Shia Muslims are demanding cemetery at various places in Mumbai but their demands remain unfulfilled.
At first glance, it looks like the perfect place for burying the deceased. But all is not well. The recent issue came into light when Hashmi Begum (Noori) (34) died of heart ailment on Monday at 4.00 pm but no land is available for her burial. Relatives were concerned about her last rituals and officials from the cemetery were worried due to lack of space.
There is a self made rule here that if you are a blood relative of the already buried then they exhumed them and buried the new one, but not less than three years. “Her mother had passed away in the year 2000 and after that in 2013 her maternal uncle was buried in the same place, so we can’t dig that grave,” said Shavez, husband of Hashmi Begum.
“If you want to bury in others grave then you have to seek permission of their relatives for this,” added Shavez.
There is rule that states that one can’t exhume the remains of the body till three years.
Shia Muslims follow different burial rituals and women are allowed to enter the cemetery whereas in other sects women are denied entry, so they have different qabrastan.
Shia Muslims are demanding cemetery at various places in Mumbai but their demands remain unfulfilled. In Mumbai, they have only one Qabrastan which is more than 100 years old.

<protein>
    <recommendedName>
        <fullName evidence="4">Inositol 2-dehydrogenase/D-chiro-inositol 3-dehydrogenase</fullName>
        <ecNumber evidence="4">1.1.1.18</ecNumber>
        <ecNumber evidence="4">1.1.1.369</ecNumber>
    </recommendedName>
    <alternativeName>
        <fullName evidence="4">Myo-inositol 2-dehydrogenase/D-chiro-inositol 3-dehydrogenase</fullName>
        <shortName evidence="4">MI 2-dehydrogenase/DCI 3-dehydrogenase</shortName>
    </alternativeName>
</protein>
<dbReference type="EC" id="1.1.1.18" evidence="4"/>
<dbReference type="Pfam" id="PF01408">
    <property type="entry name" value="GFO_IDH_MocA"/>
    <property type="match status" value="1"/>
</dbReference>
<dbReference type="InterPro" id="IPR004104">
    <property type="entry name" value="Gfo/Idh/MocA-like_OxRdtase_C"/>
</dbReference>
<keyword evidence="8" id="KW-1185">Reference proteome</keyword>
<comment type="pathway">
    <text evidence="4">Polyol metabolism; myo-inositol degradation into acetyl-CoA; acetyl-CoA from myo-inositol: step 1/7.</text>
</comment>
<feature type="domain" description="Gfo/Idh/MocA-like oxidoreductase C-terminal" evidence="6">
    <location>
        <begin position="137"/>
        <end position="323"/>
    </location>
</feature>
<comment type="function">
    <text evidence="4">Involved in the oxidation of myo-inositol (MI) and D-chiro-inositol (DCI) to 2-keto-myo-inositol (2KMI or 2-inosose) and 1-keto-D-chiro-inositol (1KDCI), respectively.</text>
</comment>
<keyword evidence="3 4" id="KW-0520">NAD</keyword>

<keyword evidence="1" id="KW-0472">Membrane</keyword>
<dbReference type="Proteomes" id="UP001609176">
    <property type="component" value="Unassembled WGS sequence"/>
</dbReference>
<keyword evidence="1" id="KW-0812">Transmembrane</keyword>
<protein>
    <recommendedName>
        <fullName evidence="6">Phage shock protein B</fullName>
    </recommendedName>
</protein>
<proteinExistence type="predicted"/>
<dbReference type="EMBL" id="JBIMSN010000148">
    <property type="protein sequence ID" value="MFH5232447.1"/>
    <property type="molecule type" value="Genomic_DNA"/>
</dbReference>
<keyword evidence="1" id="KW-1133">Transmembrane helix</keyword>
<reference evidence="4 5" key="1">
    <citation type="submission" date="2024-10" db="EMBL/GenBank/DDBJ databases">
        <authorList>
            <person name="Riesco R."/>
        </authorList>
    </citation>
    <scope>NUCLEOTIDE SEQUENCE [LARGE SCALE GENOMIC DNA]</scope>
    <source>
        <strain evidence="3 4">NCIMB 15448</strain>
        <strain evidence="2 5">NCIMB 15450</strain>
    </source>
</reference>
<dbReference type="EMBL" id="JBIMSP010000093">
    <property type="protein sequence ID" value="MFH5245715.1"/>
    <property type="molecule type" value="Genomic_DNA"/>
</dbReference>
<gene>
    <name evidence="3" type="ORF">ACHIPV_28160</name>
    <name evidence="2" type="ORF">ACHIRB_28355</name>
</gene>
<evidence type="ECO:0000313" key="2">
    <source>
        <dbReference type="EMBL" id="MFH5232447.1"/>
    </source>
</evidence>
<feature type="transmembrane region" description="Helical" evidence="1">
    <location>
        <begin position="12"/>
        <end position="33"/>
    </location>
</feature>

They are demanding cemetery at Malad and Andheri in western suburbs and Govandi in eastern suburb.
A social group, Mumbai Shia Ashna Aashri Jama’at along with local leaders in Malad had also gone on hunger strike six months ago, but nothing relevant came out of it.
“We met Chief Minister Devendra Fadnavis in this regard. He promised us to offer space for building cemetery at Malad,” said Fakhrul Hasan Rizvi, President of the Jama’at.
“Local MLA Aslam Shaikh also assured us that he will raise this issue in Assembly,” said Sohail A Rizvi (Bablu), General Secretary of the Jama’at.
“It’s a long pending demand. There is land for development of high rise buildings but government can’t allot a place where deceased persons can rest in peace,” said Congress leader and prominent Jama’at leader Anwar Hussain.
Rehmatabad Cemetery in Narialwadi area of Mazgaon houses thousands of graves. However, this cemetery too is facing space crunch issues. This means that a body buried today is likely to be dug up after three or four years to make space for someone else.
Rehmatabad is managed by the Iranian Shia Trust. The Trust is negotiating with the Brihanmumbai Municipal Corporation (BMC) for allotment of additional space.
Shias from across Mumbai are buried here, and their families pay for maintenance. There are celebrity graves, including those of Bollywood actresses Meena Kumari and Purnima, and Shirin Mohammed Ali, the mother of director Mahesh Bhatt. In November 2011, Meena Kumari’s grave was restored after her stepdaughter intervened. The broken marble structure was repaired. This memorial, although it holds a famous body, is much like the other graves here, except it is taller.
Each grave has a shelf-life of three years, says Shirazi, except those of celebrities. Officials at the site say that even well-built marble memorials have to be broken down to make way for new ones. Old remains are covered with a fresh layer of earth to house the next set of graves. “I know it is not proper, but what do we do?” asks one official.
“Many tourists used to come to see Meena Kumari’s tomb,” says a worker. Nowadays she is forgotten, and her grave is visited hardly once a year.